Aaron Rodgers Said He Went on a 12 Day Experimental Cleanse

by TK Sanders
aaron-rodgers-said-he-went-12-week-experimental-cleanse

Green Bay Packers quarterback Aaron Rodgers does things his own way, a rare gift that makes him a force on the gridiron and a bit of a mystery beyond it. The NFL’s reigning MVP recently said that he just endured a 12-day Indian cleanse, meant to cleanse the mind and body as a period of reflection.

The cleanse, called a Panchakarma, involves consuming ghee and laxatives to purge the body of old toxins. The subject of the Panchakarma also abstains from sugar, sex, and alcohol during the cleanse, which has its roots in India’s Ayurvedic medical community. Therefore, the experience promotes health and wellbeing by balancing the elements or energies with lifestyle, diet, and meditation. Specifically, it cleans and lubricates the digestive system.

The cleanse helped Rodgers feel more appreciative for his body and soul

Rodgers said he felt a sense of gratitude for being able to endure and succeed in completing the cleanse.

“There will be no news today,” Rodgers said during a podcast interview. “No decision on my future. As I was texting with you yesterday, I just got out of a 12-day Panchakarma. Look that up. I know you did after we talked. It’s a cleanse that originated in India. It’s been going on for thousands of years, and it’s something I’ve done in the offseason. So I’m just getting my hand above the sand now and seeing what’s going on there.”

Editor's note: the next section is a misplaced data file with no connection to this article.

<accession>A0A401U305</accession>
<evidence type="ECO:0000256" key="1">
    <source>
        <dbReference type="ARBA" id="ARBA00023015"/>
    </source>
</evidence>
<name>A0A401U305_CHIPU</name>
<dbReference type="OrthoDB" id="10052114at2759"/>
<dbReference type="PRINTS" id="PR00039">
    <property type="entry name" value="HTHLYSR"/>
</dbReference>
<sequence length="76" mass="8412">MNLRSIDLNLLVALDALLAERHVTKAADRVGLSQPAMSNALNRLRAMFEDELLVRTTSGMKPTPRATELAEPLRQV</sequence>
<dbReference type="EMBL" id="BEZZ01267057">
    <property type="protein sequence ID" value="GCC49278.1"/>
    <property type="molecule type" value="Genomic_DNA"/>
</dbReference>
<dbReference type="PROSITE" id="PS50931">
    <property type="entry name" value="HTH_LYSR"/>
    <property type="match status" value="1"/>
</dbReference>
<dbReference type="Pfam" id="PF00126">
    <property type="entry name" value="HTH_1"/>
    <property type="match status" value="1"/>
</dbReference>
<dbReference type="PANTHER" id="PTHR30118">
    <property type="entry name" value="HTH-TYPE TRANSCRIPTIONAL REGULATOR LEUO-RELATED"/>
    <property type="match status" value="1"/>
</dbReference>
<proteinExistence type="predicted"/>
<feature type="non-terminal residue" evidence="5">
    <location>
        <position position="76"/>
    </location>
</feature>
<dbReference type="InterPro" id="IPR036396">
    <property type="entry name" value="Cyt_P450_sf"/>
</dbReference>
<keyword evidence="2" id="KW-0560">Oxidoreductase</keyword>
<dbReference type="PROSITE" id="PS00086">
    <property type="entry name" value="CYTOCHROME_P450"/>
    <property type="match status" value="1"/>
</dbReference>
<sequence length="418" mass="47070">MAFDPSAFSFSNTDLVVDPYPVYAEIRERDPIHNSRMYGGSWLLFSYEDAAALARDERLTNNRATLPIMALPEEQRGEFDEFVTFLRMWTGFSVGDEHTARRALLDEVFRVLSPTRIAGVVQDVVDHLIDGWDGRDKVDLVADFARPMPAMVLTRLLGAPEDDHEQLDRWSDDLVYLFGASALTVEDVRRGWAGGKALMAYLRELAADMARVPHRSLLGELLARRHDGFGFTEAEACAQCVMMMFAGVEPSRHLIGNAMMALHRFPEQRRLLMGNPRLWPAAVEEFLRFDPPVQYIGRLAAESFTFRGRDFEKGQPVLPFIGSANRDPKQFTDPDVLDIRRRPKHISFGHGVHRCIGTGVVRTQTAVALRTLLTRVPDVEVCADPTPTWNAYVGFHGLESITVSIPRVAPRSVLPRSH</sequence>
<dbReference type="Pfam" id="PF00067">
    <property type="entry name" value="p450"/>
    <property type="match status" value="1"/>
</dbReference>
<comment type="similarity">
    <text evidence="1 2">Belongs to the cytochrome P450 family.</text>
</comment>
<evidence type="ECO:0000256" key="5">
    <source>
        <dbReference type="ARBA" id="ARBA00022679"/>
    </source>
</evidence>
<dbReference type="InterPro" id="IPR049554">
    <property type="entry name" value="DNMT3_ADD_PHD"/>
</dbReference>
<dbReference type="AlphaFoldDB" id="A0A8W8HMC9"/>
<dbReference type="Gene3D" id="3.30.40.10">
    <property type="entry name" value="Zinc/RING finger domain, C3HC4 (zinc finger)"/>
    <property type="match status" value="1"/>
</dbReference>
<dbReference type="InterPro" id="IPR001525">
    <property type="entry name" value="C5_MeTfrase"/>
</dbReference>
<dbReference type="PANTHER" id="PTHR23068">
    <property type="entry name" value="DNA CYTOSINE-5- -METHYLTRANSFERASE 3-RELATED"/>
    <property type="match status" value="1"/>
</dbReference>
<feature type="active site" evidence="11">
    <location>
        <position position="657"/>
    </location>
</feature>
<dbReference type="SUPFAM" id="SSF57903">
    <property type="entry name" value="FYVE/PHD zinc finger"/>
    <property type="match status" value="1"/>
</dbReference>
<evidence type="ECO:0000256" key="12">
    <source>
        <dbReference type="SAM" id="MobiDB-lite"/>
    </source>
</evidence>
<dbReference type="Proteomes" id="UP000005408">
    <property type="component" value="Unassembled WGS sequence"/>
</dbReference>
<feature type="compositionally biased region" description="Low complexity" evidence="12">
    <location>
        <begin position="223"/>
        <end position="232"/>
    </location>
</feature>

Thanks to the eccentric athlete’s proclivity to try new things, sports reporters across the country became de facto Ayurvedic experts overnight. Here’s what the Panchakarma entails, in five sequential parts.

  • Vaman: administration of emetic drugs that induce a severe spell of vomiting to clean the upper gut
  • Virechan: forced diarrhea that purges and cleanses the bowel
  • Basti: medicated enema used to cleanse the accumulated toxins through the colon
  • Nasya: nasal administration of medicated oil to cleanse the accumulated toxin
  • Raktamokshana: procedure done to cleanse the blood

What does western medicine think about this technique?

Unsurprisingly, western medical experts find danger in such ancient trends. Bonnie Taub-Dix, a registered dietitian, said she recommends small, consistent changes to the diet. She said to avoid wild swings that a cleanse would offer.

“Cleanses are short-term practices that bring unrealistic results. The focus is to lubricate your system and push foods out, when you should be focusing on what you’re putting into your body,” she said. “We were given livers and kidneys to help with detox, we don’t need to do something like this to make yourself healthier.”

Taub-Dix said there’s a risk of dehydration and electrolyte imbalance from consistent use of laxatives and ghee (a type of butter), which also has a laxative effect as a concentrated form of saturated fat.

Outsider.com